Mapping A Movement is a series of Feminist Campus Trip Diaries. Our organizers travel the nation to help feminist student leaders on college campuses – these are the tales of their adventures.
Edwith and Taylor just returned from Jackson, Mississippi, where they attended the Freedom Summer 50th Anniversary Conference and Youth Congress!
For three days, they attended workshops, breakout sessions, panel discussions, and plenaries on the Civil Rights work that has already been done (the 1965 Voting Rights Amendment!) and the work that remains (undoing the Supreme Court’s 2013 gutting of the Voting Rights Amendment). They even hosted a workshop session of their own on how to create a grassroots campaign in your student organization.
This is their travel diary.
Tuesday, June 24: No One Should Ever Be Up This Early
Edwith: I had been in Florida for a family wedding and was flying from Florida to Mississippi, but Taylor was catching a veeeery early flight from DC to Mississippi.
Taylor: My Taylor Super Shuttle came to pick me up at 4 AM. Ugh.
Taylor: I felt like the only person on Earth who was awake. It was just me and that cat. Anyway, I got to the airport and realized I’d forgotten my phone charger, so I picked one up at one of those little airport shops where everything is a million dollars more expensive than it would be outside the airport. While there, I got a little splurge-y (ok, in reality it was like $15) and got myself a neck pillow.
Edwith: Side note – on the return trip, I bought a neck pillow just like Taylor’s. Travel twinsies.
Taylor: Another side note – Don’t besmirch neck pillows. They’re fantastic for flying, hence why they sell them in airports. But if you really want to do it right, buy yours from Target. They come in animal shapes, so it’s like having a pillow AND a stuffed animal friend all-in-one! #TaylorsTravelTips.
We arrived in Mississippi in the early afternoon and met up at the Jackson-Medgar Wiley Evers International Airport. I almost didn’t recognize Edwith at first because, having just been at a wedding, her hair was done up all sleek ‘n fabulous. (Well, more sleek ‘n fabulous than usual, anyway). We picked up our rental car, which was super special because it was a Corolla – my very first car when I was in high school, and Edwith’s current car! – and then headed to our home base for the week.
Edwith: We stayed with Ellen, a woman we’re connected with via our nationwide network of fabulous feminist friends. She’s an artist (!!!) and her home was so. cool. It was also air-conditioned, which was a HUGE plus. (Our weather the whole week was hot and rainy. Yay).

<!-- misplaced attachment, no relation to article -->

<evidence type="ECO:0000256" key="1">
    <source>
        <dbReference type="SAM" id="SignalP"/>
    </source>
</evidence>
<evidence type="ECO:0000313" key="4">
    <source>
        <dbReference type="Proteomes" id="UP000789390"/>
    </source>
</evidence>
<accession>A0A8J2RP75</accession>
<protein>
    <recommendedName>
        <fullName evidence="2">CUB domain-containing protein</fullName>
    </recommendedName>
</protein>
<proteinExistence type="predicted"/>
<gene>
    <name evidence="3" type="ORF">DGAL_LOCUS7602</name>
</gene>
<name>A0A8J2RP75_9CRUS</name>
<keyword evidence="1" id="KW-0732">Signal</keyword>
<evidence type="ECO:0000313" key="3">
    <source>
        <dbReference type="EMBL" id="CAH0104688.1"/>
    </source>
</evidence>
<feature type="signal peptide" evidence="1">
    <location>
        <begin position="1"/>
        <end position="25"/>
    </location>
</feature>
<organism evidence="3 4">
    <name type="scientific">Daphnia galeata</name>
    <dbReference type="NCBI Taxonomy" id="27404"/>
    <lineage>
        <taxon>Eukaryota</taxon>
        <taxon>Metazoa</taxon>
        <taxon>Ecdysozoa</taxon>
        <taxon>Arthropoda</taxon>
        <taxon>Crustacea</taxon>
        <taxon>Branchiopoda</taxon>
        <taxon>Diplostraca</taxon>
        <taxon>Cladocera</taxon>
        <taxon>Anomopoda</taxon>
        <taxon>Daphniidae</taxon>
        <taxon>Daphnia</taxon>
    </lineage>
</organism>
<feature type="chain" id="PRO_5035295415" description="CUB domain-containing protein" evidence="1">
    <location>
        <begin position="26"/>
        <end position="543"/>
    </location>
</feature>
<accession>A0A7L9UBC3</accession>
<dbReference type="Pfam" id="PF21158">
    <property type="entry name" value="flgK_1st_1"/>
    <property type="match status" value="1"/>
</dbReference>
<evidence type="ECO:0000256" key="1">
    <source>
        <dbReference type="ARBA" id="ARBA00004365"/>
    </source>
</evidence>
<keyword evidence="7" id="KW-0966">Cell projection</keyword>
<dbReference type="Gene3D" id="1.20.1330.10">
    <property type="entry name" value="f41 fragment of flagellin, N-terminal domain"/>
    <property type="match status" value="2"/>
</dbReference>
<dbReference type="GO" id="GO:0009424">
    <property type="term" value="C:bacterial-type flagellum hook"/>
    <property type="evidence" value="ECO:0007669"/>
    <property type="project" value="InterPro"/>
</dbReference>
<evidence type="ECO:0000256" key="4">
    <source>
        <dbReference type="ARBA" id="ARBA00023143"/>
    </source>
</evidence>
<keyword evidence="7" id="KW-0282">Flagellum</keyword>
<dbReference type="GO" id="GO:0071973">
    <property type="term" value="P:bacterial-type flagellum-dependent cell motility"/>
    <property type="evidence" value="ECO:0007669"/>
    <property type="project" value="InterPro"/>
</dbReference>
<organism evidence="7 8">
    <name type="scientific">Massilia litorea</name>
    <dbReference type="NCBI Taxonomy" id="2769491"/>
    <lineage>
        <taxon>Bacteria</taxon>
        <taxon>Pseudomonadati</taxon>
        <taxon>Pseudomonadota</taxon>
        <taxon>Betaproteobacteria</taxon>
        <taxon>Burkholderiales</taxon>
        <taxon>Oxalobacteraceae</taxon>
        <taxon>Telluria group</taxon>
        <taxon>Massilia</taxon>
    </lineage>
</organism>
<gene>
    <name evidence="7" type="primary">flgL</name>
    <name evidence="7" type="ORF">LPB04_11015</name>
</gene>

Taylor: After freshening up from our trip (and stopping at Rally’s Hamburgers for a quick lunch) we headed to the conference, held at Tougaloo College right outside Jackson, to register and attend a few sessions. We got bags ‘o swag (did you know “swag” stands for “stuff we all get”? It’s true!) and headed off to some sessions.
Edwith: I attended a workshop on labor rights, put on by some super cool young people we met who work as organizers for United Auto Workers. Currently, UAW is working in Mississippi to give employees at the local Nissan plant an opportunity to unionize. Taylor went to a session on the school-to-prison pipeline and got to hear high school and college students share their own experiences within that flawed system.
Taylor: Tuesday night, we went to dinner at The Pig & Pint with two of our feminist campus leaders at Jackson State University, Arieka and Abryelle. Arieka is Miss Black Mississippi 2014 for the Miss Black America Coed Pageant system! We all had the brisket sandwich topped with collard greens and coleslaw, and it was so, so good.
Wednesday, June 25: Sessions On Sessions On Sessions
Edwith: We woke up early, stopped at Walgreen’s for bug spray (mosquitoes LOVE us, especially me), grabbed bagels at Einstein’s, and headed to the conference for a long day of workshops.
Taylor: We started our day at the opening plenary, which was a lot of fun. Mississippi NAACP president Derrick Johnson spoke on the importance of voting rights, and he was a very commanding and impactful speaker. We hung on every word (and tweeted a lot of quotes)! The plenary was interspersed with songs performed by Freedom Fighters who were active in the 1960s Civil Rights era. Their hopefulness was infectious.
Taylor: After the plenary, we tabled for a while outside the Tougaloo College Bookstore. People were really glad to see us! It confirmed that our work is valuable and that Feminist Majority Foundation is well-known throughout the country. We doled out “This Is What A Feminist Looks Like” stickers and buttons, business cards and issues of Ms. Magazine, and even chatted with some future campus leaders who seemed genuinely interested in creating or strengthening their own campus groups.